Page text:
Art Tablets for Krita

The Krita donation drive has succeeded beyond the expectations of the Krita developers. Donations from all over the world made it possible to buy two Intuos graphics tablets and two art pens for the Krita developers to test their software with. The Krita developers are very grateful to the community for making this possible. The Intuos tablets and art pens make it possible to develop brushes and tools that make use of advanced features such as tilt and rotation for Krita 2.0.

One tablet is currently with Boudewijn Rempt, who is working on a Chinese paintbrush simulation.

The other tablet is in Sardinia, with Emanuele Tamponi, who is working on the improved second-generation version of his natural colour mixing model and painterly framework with Roberto Baccoli, a Researcher at the University of Cagliari.

The art pens were not in stock at the shop and will arrive later, but now full tilt for Krita!

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by Jasper (not verified)

Can't wait to replace Gimp with Krita.

by Michael (not verified)

The only thing missing for me to switch is GIF support unfortunately. I hate those stupid GIFs but simply must edit them at work. I'm using Kubuntu and I heard that I have to recompile Krita and QT and what not to get this. Really too much hassle for me, so I stick to the GIMP for the time being which today doesnt really have such a bad interface as it had before, but those stupid multi-windows cluttering my desktop with other application below them, coming up as soon as you clicking a pixel too low when resizing an image window is driving me nuts. And we all know they have no incentive to change that, so I assume GIMP will have that in 30 years if it exists that long. So, I can't wait to replace GIMP as well.

by Chani (not verified)

that sounds like something you should complain to your distro about. afaik the gif patents have all expired by now, so I don't know of any good reason to exclude it.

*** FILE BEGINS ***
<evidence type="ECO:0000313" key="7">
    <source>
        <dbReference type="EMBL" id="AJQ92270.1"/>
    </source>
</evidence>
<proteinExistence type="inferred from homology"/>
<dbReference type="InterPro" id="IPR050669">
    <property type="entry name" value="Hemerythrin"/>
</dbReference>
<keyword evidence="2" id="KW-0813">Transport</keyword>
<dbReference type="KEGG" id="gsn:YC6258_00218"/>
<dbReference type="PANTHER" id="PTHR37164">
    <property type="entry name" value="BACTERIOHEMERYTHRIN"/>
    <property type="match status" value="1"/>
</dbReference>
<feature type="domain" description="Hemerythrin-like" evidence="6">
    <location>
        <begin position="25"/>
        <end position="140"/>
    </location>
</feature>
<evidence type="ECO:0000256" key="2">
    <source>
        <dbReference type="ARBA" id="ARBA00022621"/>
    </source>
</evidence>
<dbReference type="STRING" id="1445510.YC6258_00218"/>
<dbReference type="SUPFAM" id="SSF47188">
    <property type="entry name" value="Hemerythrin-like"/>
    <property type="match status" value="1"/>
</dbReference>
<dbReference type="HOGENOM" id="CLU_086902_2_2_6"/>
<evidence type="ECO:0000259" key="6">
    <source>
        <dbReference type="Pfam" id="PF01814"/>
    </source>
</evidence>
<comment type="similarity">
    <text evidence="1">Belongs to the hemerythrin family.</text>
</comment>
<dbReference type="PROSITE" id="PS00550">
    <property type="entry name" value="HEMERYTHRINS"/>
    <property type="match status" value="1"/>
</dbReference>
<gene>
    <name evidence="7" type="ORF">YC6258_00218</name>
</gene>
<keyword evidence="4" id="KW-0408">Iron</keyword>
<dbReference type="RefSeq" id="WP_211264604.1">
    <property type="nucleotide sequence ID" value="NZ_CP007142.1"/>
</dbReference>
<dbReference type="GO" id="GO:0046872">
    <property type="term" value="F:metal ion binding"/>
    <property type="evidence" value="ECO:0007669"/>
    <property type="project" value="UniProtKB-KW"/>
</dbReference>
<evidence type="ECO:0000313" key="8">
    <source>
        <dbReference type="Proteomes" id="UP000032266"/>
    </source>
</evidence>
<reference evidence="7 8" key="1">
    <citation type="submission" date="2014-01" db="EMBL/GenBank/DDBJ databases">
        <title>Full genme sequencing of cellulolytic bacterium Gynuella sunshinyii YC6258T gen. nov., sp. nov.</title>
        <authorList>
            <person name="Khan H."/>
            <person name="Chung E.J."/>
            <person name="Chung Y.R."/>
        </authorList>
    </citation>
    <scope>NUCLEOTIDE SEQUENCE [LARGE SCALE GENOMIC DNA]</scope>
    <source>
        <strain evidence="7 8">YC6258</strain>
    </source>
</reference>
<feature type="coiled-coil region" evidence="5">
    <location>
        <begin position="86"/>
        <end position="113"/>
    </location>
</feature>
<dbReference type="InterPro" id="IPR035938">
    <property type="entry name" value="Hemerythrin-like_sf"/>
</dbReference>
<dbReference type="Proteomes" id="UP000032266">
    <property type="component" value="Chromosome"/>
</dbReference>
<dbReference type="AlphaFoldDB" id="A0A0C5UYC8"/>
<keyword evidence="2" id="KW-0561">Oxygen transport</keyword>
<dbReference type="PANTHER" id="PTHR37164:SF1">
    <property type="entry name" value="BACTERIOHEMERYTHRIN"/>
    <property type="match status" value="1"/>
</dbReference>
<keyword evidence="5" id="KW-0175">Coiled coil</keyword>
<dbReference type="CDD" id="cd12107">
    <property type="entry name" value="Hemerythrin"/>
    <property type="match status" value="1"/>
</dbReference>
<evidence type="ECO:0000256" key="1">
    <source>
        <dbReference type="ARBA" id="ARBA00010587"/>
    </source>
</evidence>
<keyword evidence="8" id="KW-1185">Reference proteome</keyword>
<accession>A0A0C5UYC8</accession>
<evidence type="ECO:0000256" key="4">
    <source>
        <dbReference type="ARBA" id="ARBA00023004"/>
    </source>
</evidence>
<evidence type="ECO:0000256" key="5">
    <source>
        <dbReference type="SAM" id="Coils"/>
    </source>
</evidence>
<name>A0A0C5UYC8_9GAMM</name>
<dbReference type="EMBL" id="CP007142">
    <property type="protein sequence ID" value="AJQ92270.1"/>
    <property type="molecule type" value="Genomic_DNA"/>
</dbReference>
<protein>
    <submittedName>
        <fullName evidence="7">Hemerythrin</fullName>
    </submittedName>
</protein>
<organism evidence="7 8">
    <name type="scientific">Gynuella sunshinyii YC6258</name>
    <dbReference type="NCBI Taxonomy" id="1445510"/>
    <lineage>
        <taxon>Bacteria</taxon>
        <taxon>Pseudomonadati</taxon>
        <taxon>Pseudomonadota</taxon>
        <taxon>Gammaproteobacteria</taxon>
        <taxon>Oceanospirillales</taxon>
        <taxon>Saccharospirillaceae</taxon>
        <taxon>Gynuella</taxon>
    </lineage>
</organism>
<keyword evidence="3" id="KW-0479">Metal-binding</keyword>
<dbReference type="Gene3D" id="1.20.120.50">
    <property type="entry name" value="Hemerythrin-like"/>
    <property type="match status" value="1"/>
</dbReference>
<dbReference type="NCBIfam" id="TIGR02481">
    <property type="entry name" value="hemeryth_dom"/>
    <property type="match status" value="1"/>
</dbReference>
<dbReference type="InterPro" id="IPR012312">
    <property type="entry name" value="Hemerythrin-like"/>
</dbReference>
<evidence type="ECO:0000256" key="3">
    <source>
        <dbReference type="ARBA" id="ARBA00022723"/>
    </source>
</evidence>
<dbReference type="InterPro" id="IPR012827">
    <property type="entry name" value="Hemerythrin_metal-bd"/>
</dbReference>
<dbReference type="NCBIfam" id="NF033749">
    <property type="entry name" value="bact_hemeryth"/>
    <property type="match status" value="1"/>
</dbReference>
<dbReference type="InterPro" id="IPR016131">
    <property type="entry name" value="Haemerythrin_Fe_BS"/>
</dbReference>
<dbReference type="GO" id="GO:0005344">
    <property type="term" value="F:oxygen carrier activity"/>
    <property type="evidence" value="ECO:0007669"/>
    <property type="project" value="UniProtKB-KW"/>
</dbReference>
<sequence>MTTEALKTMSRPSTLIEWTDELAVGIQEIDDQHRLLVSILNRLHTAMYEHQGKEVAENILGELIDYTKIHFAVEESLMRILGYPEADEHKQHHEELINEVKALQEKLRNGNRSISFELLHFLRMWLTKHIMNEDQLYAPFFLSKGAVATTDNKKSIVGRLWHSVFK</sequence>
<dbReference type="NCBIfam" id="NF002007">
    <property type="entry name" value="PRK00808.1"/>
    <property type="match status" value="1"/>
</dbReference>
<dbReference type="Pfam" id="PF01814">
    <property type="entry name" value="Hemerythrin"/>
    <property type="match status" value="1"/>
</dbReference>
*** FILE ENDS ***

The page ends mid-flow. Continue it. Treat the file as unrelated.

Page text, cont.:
by Boudewijn Rempt (not verified)

Gif import/export support (well, the basics -- no animated gifs and Krita doesn't really do palette-based images) is in the graphicsmagick-based import/export filter plugin. Some distributions don't include that by default, other distributions (like Fedora) tend not to install any file filters at all.

by she (not verified)

If distributions prevent you from using it, then it is time to abolish these distributions. I can understand all "concerns" but I stand by my harsh statement and I mean it in full.

Stop using distributions that act this way! (And to be honest, I think we as a community should be the central part, and we should stop focusing on distributions. Too often they claim to make life easier but they do not...)

by Thomas Zander (not verified)

Feel free to do the research to find out what exactly is wrong; post a bugreport with the distro and if that fails then tell the KOffice developers so they can take such steps.

But, really, the bug should be identified first and we should try to fix it with the distro if at all possible.

by Blah (not verified)

>> And we all know they have no incentive to change that,
>> so I assume GIMP will have that in 30 years if it exists that long.

by mxttie (not verified)

> coming up as soon as you clicking a pixel too low when resizing
> an image window is driving me nuts

i never have that problem as I don't resize windows that way :) try alt+rightclick, it's very handy!

by soriac (not verified)

I wouldn't go this far to say I'll replace gimp with krita. I'm pretty much used to gimp right now, especially with some nice plugins. But I can hardly wait for krita to use it for things gimp can't, like 16bit channels for now. The art brushes, especially with a tablet, are my single most anticipated feature for krita. I consider gimp a nice PS replacement, but the opensource community needs a "Painter" replacement as well, imho.